You are also doping to improve your performance.
When the average joe takes part in 5km fun runs or amateur races people suck down glucose gels, caffeine drinks like Redbull and painkillers like there’s no tomorrow, and there is literally nothing to win!
What do you think happens when you get a group of ultra competitive, alpha-type, win-at-all-costs professionals together where the prize is fame, glory and millions in sponsorships?
Drugs tests are useless
Something good (from my point of view) to come out of the whole Armstrong saga was the fact that despite never failing a drugs test and lying convincingly for so long he enventually confessed. It showed how easy it was to get around the tests.
The US Anti-Doping Agency (USADA) called Armstrong’s doping program as ‘industrial’ in size; how could it not have been picked up? What chance do the doping controls have in picking up the one guy injecting EPO in his hotel room?
Not to mention there are such things called Theraputic Use Exemption (TUE) forms where as long as you declare you have been proscribed something like testosterone by a doctor to combat your ‘naturally low’ levels that’s fine. (You can’t do this for stuff like EPO but you can literally take steroids within the rules as long as you declare it beforehand!).
So to recap, imagine you are an aspiring professional athlete:
- You are insanely determined to be the best; no-one remembers second place, fame and glory await the winner;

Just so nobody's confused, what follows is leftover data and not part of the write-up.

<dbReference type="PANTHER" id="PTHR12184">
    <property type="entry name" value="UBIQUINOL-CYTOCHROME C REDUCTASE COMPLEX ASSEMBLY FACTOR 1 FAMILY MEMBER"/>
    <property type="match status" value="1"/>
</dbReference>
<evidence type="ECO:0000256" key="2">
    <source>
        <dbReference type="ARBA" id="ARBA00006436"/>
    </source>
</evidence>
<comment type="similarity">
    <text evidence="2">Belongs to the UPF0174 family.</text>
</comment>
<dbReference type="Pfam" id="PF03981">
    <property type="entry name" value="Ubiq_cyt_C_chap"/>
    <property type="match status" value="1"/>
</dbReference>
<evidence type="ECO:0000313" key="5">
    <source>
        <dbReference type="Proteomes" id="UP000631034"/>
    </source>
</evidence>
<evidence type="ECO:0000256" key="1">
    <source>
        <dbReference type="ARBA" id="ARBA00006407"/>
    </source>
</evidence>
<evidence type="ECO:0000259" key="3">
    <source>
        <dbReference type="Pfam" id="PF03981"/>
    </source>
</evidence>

- The winner picks up all the million pound sponsorships;
- If you do it right, you’d have to be stupid to get caught;
- You would need to dope to even compete with your rivals, let alone beat them, as they are all aware of the first three points.
What do you think would happen? Is it cheating, really?
I’m not defending Armstrong’s behaviour or his actions as he is a bully and not a very nice person; he aggressively tried to destroy the reputations and livelihoods of those who vocally opposed him when he knew himself he was so blatantly lying.
But his lifetime ban and the stripping of his titles while in the same breath acknowledging his rivals also doped is merely pandering to public sentiment who in the main believe that drugs can turn you from a couch potato to superman. He’s a scapegoat.
I mean this year’s winner of the Vuelta d’España, Alberto Contador actually failed a drugs test in 2007 and was stripped of his 2007 Tour de France win! Where is the backlash?
Lance Armstrong was a bully. He was deceitful. He profited from his lies. He damaged a lot of lives. But in the context of the era he competed in, against the rivals he had, as an athlete deserved every one of those Tour de France wins.